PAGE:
That was a clear recognition that legal aid might be required and so went, to that extent, beyond article 6 of the convention, since that article only required legal aid in criminal cases. It was apparent that article 47(3) of the charter did not set a standard which was lower than applicable to article 6 of the convention. However, provided that the effectiveness and fairness criteria were properly applied, it did not necessarily set a higher standard.
Since section 10(3) of the act was concerned with procedure intended to prevent a breach of rights under the Convention, the ‘breach’ referred to in section 10(3) of the act had to refer to a breach of the procedural requirements inherent in any article and not breach of the substantive right itself. Certainty was not the appropriate test, nor did the language used in section 10(3)(a) of the act require it.
In order to establish a breach of a human right, an individual had to establish, on the balance of probabilities, that such a breach had occurred. European Court of Human Rights (the ECtHR) jurisprudence suggested that a high level of probability was required. There was no reason why that should not be applied in section 10(3)(a) of the act, since parliament had to be taken to have appreciated that that had been how breaches could be established.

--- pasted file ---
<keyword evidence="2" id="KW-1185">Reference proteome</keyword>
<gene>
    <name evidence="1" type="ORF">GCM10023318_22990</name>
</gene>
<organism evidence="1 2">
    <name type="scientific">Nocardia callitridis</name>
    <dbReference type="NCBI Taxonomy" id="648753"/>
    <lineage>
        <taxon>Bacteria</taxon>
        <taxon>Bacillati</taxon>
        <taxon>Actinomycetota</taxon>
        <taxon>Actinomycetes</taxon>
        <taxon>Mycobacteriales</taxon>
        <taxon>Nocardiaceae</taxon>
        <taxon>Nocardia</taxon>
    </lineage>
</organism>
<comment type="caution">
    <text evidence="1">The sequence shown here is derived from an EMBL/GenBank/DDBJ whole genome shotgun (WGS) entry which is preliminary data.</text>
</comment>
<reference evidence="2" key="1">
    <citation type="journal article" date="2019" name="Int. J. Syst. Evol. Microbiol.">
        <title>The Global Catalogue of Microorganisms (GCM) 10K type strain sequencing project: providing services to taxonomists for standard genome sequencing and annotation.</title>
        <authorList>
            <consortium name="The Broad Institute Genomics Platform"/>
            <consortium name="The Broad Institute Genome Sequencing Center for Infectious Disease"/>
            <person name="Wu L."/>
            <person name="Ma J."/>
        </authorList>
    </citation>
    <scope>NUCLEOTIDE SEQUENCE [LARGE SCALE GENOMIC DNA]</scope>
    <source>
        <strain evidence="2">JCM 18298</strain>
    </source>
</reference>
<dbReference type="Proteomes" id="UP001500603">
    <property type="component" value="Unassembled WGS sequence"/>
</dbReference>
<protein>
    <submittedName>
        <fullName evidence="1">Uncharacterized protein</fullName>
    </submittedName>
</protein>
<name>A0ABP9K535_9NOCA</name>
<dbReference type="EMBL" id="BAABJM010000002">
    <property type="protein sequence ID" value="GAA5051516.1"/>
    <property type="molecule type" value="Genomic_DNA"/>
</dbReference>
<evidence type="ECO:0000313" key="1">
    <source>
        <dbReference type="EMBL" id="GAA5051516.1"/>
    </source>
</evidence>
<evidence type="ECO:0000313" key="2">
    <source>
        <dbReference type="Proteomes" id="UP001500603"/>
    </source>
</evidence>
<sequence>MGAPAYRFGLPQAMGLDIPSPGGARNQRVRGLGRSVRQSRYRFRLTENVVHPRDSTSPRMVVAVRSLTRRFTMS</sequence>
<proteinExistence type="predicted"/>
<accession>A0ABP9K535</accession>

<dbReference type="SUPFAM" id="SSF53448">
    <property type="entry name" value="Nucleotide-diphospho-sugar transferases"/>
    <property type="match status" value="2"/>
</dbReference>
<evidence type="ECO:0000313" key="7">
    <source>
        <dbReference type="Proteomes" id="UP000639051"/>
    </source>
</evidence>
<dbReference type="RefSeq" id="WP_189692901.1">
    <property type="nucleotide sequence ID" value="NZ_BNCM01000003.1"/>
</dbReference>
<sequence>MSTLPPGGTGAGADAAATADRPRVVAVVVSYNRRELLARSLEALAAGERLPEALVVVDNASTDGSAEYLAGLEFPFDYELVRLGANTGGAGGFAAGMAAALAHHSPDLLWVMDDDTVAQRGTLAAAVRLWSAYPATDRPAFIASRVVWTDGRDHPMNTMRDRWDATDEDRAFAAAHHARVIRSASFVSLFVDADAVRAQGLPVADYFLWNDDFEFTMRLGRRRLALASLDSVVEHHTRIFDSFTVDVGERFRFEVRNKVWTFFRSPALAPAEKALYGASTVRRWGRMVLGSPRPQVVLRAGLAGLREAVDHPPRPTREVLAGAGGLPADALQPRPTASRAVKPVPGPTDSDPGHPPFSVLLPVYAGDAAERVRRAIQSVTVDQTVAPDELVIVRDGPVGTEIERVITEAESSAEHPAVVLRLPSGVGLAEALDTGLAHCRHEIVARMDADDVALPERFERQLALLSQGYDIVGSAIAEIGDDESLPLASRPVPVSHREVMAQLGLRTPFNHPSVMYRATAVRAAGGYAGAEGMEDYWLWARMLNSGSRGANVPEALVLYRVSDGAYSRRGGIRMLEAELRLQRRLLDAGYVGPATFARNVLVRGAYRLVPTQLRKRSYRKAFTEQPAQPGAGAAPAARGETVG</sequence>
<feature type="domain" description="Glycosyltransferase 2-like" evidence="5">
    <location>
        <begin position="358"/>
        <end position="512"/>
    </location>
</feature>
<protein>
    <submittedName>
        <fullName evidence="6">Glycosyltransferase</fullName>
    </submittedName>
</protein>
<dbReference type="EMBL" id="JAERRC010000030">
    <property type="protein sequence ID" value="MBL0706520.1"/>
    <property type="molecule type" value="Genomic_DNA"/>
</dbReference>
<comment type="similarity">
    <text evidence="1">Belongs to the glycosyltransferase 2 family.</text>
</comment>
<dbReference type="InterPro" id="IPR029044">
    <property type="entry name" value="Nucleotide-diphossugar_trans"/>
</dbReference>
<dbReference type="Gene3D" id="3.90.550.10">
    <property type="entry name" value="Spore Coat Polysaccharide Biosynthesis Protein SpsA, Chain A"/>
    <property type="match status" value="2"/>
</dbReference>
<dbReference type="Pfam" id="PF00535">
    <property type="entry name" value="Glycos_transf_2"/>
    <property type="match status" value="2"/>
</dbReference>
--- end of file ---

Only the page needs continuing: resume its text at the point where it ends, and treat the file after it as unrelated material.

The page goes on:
Therefore, if the director was satisfied that legal aid was, in principle, needed when its refusal would, to a high level of probability, result in a breach, section 10(3)(a) of the act was met, and means and merits would determine whether legal aid was to be granted and to what extent.
With respect to the test in section 10(3)(b) of the act, in general immigration cases, there was no good reason to apply a lower procedural standard nor did it seem that a risk of breach need be any higher than comprehended in the real risk test routinely applied by the ECtHR.
However, in articles from which derogation was possible, the risk could properly be considered to be the risk of a flagrant breach, which did apply a somewhat higher test than a real possibility or a risk that was more than fanciful.